Reports that Google and Salesforce.com are discussing partnership options should come as no surprise, considering the companies have collaborated in the past and firmly believe in the market for hosted business applications.
However, the discussions, reported Monday by The Wall Street Journal, might have been prompted by concerns that they could end up facing each other as competitors in the near future if they don't synchronize their strategies now.
"It would be silly if they don't talk to each other, but hammering out the details [of a potential partnership] could be challenging," said Oliver Young, a Forrester Research analyst.
The partnership's shape is still in flux but could involve the integration of the Google Apps suite of hosted collaboration and communication applications with Salesforce's CRM hosted software, the Journal reported. The main motivation behind the talks is to better compete against common rival Microsoft, according to the article, which said an announcement could be made in the coming weeks.
Right now, Google Apps and the Salesforce CRM applications seem very complementary: Google Apps doesn't have a native CRM component, while the Salesforce suite lacks office productivity applications. However, it's easy to see how each could soon cross over into the other's territory and end up squaring off instead of mounting a united front against Microsoft.
"There are reasons to expect both companies would want to follow what the other is doing," said Rebecca Wettemann, an analyst at Nucleus Research.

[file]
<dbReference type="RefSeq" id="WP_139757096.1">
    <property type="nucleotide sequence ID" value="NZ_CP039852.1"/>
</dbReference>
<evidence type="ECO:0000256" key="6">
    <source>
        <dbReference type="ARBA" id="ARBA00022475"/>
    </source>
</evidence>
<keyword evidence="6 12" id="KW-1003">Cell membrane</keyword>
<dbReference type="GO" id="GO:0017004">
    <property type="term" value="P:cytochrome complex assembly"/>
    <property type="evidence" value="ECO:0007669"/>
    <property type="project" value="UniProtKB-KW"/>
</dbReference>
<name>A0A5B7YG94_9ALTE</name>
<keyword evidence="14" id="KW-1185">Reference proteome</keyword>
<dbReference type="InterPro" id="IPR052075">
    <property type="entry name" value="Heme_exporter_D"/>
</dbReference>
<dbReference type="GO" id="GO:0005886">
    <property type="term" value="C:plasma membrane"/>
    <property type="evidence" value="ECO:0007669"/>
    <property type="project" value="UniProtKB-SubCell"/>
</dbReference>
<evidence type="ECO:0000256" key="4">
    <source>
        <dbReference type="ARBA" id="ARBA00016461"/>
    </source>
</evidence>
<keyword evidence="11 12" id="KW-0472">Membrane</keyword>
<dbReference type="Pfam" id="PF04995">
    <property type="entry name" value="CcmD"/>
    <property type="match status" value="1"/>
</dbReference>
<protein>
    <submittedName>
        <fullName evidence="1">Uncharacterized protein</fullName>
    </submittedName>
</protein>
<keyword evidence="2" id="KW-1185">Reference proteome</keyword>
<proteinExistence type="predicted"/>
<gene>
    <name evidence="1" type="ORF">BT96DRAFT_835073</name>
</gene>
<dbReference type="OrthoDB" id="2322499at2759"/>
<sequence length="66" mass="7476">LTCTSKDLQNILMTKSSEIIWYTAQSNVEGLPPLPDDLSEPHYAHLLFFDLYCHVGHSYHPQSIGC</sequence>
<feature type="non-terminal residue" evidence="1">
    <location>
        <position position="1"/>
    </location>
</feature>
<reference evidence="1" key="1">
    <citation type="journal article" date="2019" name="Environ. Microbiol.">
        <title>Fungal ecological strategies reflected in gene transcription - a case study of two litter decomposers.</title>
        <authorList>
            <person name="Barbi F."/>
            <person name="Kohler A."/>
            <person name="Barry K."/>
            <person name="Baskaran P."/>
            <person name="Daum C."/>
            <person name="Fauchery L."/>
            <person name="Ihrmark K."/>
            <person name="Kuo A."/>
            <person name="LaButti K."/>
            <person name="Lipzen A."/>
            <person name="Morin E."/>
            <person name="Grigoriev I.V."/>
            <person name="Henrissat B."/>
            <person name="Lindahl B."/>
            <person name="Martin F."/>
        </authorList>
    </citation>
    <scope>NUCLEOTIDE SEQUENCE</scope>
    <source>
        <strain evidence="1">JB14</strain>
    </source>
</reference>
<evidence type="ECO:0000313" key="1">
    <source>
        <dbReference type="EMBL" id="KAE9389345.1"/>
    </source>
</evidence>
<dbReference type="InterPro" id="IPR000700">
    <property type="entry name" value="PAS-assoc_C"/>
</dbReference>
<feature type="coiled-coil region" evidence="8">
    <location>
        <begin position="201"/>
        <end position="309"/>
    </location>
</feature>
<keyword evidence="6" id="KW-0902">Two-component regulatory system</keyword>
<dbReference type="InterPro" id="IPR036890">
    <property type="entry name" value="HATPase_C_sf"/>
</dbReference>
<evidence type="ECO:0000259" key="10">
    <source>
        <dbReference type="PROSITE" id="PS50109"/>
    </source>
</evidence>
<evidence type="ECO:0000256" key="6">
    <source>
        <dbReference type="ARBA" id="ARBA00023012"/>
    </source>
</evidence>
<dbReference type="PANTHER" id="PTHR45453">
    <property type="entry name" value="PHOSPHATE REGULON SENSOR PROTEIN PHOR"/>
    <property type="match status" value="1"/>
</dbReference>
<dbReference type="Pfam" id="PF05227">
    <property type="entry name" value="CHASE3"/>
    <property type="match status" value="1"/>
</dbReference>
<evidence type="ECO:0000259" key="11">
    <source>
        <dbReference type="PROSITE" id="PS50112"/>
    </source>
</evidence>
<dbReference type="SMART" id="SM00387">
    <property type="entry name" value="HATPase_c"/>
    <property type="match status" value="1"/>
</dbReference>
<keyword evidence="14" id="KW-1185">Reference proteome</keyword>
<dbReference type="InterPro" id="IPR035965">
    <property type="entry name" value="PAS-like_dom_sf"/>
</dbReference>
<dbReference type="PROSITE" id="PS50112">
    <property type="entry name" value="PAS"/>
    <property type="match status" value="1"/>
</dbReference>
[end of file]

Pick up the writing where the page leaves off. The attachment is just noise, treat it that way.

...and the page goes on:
Google has the resources to develop CRM software in house and the cash to buy a CRM vendor, and Salesforce knows that. "This could be a way for Salesforce to make sure Google doesn't go out and develop or buy something comparable," said analyst Greg Sterling of Sterling Market Intelligence.
Last year, Salesforce collaborated with Google to build a module for Google's Search Appliance that lets that enterprise search device better index data in Salesforce software. Salesforce also has an application to analyze the effectiveness of Google AdWords advertising campaigns. Moreover, Salesforce uses Google Apps internally.
The companies also are betting that the hosted model is the future of application provisioning in the enterprise market as opposed to the traditional packaged software approach. Both Google and Salesforce heavily promote what they perceive to be benefits of SaaS (software as a service), such as reduced cost and complexity in the delivery and maintenance of applications.
"There's clearly a lot of synergy between the companies. I wouldn't be surprised if we see them enter into more collaborations," Wettemann said.